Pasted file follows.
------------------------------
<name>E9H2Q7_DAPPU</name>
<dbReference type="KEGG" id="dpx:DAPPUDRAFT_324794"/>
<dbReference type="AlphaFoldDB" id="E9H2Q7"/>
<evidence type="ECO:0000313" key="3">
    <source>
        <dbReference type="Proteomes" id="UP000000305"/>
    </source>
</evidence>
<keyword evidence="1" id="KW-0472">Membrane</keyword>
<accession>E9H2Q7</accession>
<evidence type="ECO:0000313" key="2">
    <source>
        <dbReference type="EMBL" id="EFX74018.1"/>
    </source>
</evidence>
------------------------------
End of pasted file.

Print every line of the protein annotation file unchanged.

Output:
<name>E9H2Q7_DAPPU</name>
<dbReference type="KEGG" id="dpx:DAPPUDRAFT_324794"/>
<dbReference type="AlphaFoldDB" id="E9H2Q7"/>
<evidence type="ECO:0000313" key="3">
    <source>
        <dbReference type="Proteomes" id="UP000000305"/>
    </source>
</evidence>
<keyword evidence="1" id="KW-0472">Membrane</keyword>
<accession>E9H2Q7</accession>
<evidence type="ECO:0000313" key="2">
    <source>
        <dbReference type="EMBL" id="EFX74018.1"/>
    </source>
</evidence>